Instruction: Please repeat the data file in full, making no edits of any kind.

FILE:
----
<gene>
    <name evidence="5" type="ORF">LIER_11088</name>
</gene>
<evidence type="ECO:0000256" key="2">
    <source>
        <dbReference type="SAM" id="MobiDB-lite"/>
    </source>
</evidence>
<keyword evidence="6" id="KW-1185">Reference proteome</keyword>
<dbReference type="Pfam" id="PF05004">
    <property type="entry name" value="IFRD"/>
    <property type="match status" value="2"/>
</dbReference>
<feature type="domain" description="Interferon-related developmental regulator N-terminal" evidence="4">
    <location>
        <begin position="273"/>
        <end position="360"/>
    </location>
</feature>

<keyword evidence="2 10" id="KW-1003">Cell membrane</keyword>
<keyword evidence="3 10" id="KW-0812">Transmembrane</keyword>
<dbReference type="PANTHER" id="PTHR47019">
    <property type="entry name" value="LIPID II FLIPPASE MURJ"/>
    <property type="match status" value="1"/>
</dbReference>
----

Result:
<gene>
    <name evidence="5" type="ORF">LIER_11088</name>
</gene>
<evidence type="ECO:0000256" key="2">
    <source>
        <dbReference type="SAM" id="MobiDB-lite"/>
    </source>
</evidence>
<keyword evidence="6" id="KW-1185">Reference proteome</keyword>
<dbReference type="Pfam" id="PF05004">
    <property type="entry name" value="IFRD"/>
    <property type="match status" value="2"/>
</dbReference>
<feature type="domain" description="Interferon-related developmental regulator N-terminal" evidence="4">
    <location>
        <begin position="273"/>
        <end position="360"/>
    </location>
</feature>

<keyword evidence="2 10" id="KW-1003">Cell membrane</keyword>
<keyword evidence="3 10" id="KW-0812">Transmembrane</keyword>
<dbReference type="PANTHER" id="PTHR47019">
    <property type="entry name" value="LIPID II FLIPPASE MURJ"/>
    <property type="match status" value="1"/>
</dbReference>